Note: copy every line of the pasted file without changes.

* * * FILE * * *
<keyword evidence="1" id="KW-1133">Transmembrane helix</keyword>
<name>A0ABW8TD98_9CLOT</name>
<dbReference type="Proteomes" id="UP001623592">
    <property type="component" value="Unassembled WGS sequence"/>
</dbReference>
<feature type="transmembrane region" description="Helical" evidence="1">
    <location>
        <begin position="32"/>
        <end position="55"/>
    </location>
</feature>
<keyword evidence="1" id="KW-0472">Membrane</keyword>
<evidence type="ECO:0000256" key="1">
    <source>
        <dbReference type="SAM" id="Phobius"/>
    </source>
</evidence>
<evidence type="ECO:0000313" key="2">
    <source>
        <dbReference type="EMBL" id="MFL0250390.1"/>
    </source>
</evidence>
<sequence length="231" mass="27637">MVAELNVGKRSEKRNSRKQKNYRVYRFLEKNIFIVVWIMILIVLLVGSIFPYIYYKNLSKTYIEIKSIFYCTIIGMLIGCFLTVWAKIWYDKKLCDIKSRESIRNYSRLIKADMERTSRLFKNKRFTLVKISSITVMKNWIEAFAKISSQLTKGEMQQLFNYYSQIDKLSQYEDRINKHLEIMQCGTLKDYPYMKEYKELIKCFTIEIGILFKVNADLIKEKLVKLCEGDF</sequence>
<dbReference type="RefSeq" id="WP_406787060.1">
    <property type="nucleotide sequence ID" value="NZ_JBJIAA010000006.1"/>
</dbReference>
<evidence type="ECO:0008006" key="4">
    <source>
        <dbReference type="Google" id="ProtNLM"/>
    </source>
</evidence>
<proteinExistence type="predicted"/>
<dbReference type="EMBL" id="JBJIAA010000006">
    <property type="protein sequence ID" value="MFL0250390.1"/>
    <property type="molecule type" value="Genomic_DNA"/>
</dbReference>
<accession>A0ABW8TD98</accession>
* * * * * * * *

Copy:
<keyword evidence="1" id="KW-1133">Transmembrane helix</keyword>
<name>A0ABW8TD98_9CLOT</name>
<dbReference type="Proteomes" id="UP001623592">
    <property type="component" value="Unassembled WGS sequence"/>
</dbReference>
<feature type="transmembrane region" description="Helical" evidence="1">
    <location>
        <begin position="32"/>
        <end position="55"/>
    </location>
</feature>
<keyword evidence="1" id="KW-0472">Membrane</keyword>
<evidence type="ECO:0000256" key="1">
    <source>
        <dbReference type="SAM" id="Phobius"/>
    </source>
</evidence>
<evidence type="ECO:0000313" key="2">
    <source>
        <dbReference type="EMBL" id="MFL0250390.1"/>
    </source>
</evidence>
<sequence length="231" mass="27637">MVAELNVGKRSEKRNSRKQKNYRVYRFLEKNIFIVVWIMILIVLLVGSIFPYIYYKNLSKTYIEIKSIFYCTIIGMLIGCFLTVWAKIWYDKKLCDIKSRESIRNYSRLIKADMERTSRLFKNKRFTLVKISSITVMKNWIEAFAKISSQLTKGEMQQLFNYYSQIDKLSQYEDRINKHLEIMQCGTLKDYPYMKEYKELIKCFTIEIGILFKVNADLIKEKLVKLCEGDF</sequence>
<dbReference type="RefSeq" id="WP_406787060.1">
    <property type="nucleotide sequence ID" value="NZ_JBJIAA010000006.1"/>
</dbReference>
<evidence type="ECO:0008006" key="4">
    <source>
        <dbReference type="Google" id="ProtNLM"/>
    </source>
</evidence>
<proteinExistence type="predicted"/>
<dbReference type="EMBL" id="JBJIAA010000006">
    <property type="protein sequence ID" value="MFL0250390.1"/>
    <property type="molecule type" value="Genomic_DNA"/>
</dbReference>
<accession>A0ABW8TD98</accession>